$1 Million Asian Carp Challenge

Fish On, photo by Terry Murphy

ABC News reports that the State of Michigan is turning to the public for new ideas and plans to offer a prize to whoever comes up with a way to stop the voracious Asian carp:

Michigan’s global search challenge comes after the U.S. government and others have spent hundreds of millions searching for a solution to stop the carp from entering the world’s largest freshwater system. If they aren’t stopped, officials fear the aggressive fish will crowd out prize native fish and hamper recreational boating in large sections of the lakes, which stretch from Minnesota, Wisconsin and Michigan in the west to New York and Pennsylvania in the east and from Ontario, Canada, in the north to Illinois, Indiana and Ohio in the south.

“I think in the fight against Asian carp, there aren’t really any bad ideas,” said Molly Flanagan, vice president of policy for the Alliance for the Great Lakes. “We have to try a bunch of different things.”

Michigan alone has a $38 billion tourism industry, much of it focused on the outdoors, and the Great Lakes region has a $7 billion fishing industry. Asian carp have been spotted 45 miles from Lake Michigan. If the fish make it into that lake, they could make their way into the other Great Lakes.

Details on how much prize money will be offered are still being worked out. Officials also haven’t determined how many winners might be chosen.

The Michigan Legislature and Gov. Rick Snyder allocated $1 million to develop the challenge. Most of the money will go toward a prize for an idea or ideas that are deemed feasible, Michigan Department of Natural Resources spokeswoman Joanne Foreman said. The rest will be used to create the challenge, which includes working with InnoCentive, a crowdsourcing company that will host the event online. The campaign is expected to go live this summer.

If you have an idea, now’s the time to start working!

View Terry’s photo background big and see more in his Terry Murphy Portfolio Selects slideshow.

Even Wally Pipp didn’t get Wally Pipped!

via “Everything You Know About Wally Pipp Is Wrong” on Absolute Michigan…

wally-pipps-final-resting-spot

Wally Pipp’s Final Resting Spot, photo by PPWWIII

True confession: My father was a veritable baseball encyclopedia good enough for a scholarship at Yale whose love of the game kept him around baseball and me steeped in it. That said, though I learned the story of Wally Pipp at a young age, it was all wrong.

The name of Wally Pipp conjures visions of shirkers, slackers and layabouts and the stars who get a chance to shine when they take the inevitable day off. Most sports fans know the story of how on June 2, 1925 New York Yankee first baseman Wally Pipp was given the day off for a headache, and Lou Gherig played 1st for the next 2,130 consecutive games until “The Iron Horse” retired due to ALS (amyotrophic lateral sclerosis) also commonly known as “Lou Gehrig’s disease. Tom Brady “pipped” Drew Bledsoe years ago, and Dak Prescott did the same to Tony Romo last season.

I read a whole lot about this confusing tale, but the article Wally Pipp’s Career-Ending ‘Headache’ by Snopes founder David Mikkelson is quite simple a tour de force of the twists and turns in one of our biggest American sports legends that has been told and retold in print and screen. There’s a ton to read including the newspaper clippings and I recommend you do so, but let’s skip to Mikkelson’s conclusion:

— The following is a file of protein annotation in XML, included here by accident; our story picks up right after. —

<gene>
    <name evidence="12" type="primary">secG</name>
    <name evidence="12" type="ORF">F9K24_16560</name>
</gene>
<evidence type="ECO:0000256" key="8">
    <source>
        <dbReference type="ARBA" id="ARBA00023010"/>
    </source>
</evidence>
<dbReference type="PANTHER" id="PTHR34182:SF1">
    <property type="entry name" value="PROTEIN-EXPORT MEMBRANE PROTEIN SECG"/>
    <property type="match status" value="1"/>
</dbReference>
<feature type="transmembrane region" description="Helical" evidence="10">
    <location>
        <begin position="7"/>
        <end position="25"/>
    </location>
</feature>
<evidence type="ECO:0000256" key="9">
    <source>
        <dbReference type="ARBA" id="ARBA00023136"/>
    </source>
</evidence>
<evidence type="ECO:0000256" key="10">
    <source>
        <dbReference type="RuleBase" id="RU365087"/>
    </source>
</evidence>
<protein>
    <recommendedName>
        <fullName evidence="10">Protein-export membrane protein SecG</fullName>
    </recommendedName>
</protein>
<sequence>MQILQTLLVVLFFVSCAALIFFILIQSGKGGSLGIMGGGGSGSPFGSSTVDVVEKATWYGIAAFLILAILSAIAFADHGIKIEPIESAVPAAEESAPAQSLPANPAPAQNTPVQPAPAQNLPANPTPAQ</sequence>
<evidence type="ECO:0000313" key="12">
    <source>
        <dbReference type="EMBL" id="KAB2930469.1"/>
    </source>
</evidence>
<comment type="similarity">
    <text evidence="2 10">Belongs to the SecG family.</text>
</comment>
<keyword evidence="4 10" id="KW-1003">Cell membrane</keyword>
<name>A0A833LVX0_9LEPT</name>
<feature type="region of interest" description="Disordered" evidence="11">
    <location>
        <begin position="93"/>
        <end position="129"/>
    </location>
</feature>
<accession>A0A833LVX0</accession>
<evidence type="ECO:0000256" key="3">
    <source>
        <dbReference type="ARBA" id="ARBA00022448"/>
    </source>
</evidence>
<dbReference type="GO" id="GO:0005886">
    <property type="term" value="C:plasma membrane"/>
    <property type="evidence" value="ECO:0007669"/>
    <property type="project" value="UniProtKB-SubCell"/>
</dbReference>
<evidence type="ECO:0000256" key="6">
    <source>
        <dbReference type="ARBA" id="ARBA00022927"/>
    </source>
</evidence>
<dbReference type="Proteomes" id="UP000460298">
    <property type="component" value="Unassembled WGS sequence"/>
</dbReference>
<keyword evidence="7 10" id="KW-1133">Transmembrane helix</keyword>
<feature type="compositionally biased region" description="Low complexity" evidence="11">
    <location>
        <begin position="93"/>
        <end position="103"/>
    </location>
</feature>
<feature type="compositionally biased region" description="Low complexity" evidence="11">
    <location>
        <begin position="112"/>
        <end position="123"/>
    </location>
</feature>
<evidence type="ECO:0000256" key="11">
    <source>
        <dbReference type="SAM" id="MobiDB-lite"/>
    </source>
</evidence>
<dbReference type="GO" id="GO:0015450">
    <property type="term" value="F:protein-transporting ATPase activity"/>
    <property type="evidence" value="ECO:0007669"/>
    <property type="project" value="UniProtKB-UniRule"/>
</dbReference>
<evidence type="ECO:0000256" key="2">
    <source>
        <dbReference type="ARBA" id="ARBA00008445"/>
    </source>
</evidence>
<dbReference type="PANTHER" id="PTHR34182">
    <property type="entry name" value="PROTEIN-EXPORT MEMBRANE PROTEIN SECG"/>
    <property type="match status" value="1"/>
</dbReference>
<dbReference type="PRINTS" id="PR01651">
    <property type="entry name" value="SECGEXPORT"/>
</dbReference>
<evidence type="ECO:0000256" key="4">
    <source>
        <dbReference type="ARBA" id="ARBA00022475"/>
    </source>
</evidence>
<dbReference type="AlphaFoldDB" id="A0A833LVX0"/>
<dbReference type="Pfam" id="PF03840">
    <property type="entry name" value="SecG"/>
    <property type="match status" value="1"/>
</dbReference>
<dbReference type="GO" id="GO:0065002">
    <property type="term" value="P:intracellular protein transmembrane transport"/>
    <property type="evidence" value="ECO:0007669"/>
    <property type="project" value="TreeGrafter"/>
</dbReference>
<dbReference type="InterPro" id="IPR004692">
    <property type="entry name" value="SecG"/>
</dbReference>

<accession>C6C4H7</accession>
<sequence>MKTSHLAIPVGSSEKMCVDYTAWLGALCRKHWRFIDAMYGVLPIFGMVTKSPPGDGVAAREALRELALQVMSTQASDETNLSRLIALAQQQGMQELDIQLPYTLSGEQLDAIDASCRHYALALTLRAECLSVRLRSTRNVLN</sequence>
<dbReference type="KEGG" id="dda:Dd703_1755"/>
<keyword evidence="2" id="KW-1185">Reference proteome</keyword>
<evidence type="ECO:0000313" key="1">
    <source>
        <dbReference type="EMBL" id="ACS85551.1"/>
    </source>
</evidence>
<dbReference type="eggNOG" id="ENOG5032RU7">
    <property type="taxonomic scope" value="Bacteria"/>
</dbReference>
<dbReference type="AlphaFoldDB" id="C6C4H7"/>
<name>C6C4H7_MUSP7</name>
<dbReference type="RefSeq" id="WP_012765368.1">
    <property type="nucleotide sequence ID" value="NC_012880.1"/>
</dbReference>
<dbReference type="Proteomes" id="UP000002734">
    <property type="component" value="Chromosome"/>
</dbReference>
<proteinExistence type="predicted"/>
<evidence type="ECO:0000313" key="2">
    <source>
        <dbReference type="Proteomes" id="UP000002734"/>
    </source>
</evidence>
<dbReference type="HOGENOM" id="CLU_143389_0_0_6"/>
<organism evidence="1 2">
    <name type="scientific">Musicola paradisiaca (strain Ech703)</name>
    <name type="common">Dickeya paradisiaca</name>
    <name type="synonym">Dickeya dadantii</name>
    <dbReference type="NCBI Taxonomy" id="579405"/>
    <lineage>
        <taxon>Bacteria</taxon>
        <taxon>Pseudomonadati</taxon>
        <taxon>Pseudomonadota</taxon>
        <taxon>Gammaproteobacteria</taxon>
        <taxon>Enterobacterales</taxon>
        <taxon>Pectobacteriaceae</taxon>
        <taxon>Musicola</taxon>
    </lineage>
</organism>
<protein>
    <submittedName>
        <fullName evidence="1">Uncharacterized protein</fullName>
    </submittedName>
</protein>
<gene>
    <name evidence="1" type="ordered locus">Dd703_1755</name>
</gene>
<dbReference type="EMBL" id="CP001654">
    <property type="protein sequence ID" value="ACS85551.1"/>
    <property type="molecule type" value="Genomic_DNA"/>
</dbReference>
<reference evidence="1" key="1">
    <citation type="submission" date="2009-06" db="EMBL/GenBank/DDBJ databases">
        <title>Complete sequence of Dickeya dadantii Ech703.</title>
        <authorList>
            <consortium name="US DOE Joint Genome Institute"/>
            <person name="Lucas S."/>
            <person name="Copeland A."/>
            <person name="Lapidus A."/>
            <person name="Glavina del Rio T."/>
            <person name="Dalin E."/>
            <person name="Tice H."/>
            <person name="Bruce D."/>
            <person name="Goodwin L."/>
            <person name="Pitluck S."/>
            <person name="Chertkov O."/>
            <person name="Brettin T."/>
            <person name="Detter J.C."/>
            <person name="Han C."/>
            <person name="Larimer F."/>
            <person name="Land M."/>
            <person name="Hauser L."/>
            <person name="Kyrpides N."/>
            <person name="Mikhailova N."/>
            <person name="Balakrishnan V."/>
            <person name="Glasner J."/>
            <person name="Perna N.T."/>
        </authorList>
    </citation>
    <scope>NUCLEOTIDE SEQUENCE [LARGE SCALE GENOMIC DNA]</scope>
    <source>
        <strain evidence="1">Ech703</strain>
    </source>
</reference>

After winning three straight American League pennants between 1921-23, the Yankees finished a couple of games off the pace in 1924 as the Washington Senators captured their first flag ever. New York expected to regain the top spot in 1925, but that was the year Babe Ruth’s excesses finally caught up with him.

…With Ruth either missing or too weak to play effectively, and some key players slumping … New York tumbled to a dismal seventh-place finish (in an eight-team league) in 1925. With his team already near the bottom of the standings and eleven games under the .500 mark at the beginning of June, manager Miller Huggins decided to shake up his line-up and replace some of his slumping veterans with younger players. Contemporaneous news accounts leave no doubt that Wally Pipp did not sit out the game on 2 June 1925 with a headache; he was deliberately benched by a manager who had charge of a team that was playing poorly and who opted to sit down some of his older players to give others a try.

In the case of Wally Pipp there was no inopportune headache, no “delightful and romantic story” — just a case of a slumping player who lost his job to an up-and-comer and never got it back. But his replacement was the stuff of legend (the indestructible ballplayer finally felled by a fatal disease), and so he became part of a legend that mixed fact and fiction and grew so large even some of the participants came to believe in its fictional aspects.

Via Mental FlossBleacher Report, and Wikipedia, I can report that Pipp was raised in Grand Rapids, was hit in the head with a hockey puck as a child that he attributed his headaches to, and played his first pro baseball for (seriously) the Kalamazoo Celery Champs. Pipp was one of the best first basemen of his era, hitting .281 with 90 HRs, 997 RBI and 1,941 hits. After retiring in 1928, Pipp played the market, wrote some radio scripts and books including as Babe Ruth’s ghostwriter, and did a pregame baseball show for the Detroit Tigers. He worked in a Michigan plant that made B-24 bombers during WWII and worked as a sales exec for the Rockford Screw Products Corporation. Mental floss concludes: Pipp went from playing first for the Yankees to peddling screws and bolts—and he loved it. Armed with the gift of gab and endless baseball stories, Pipp spent the rest of his life selling wares to Detroit’s auto hotshots. He passed away in 1965. (at the age of 71)

View the photo from Woodlawn Cemetery in Grand Rapids background big and see more in PPWWIII’s slideshow.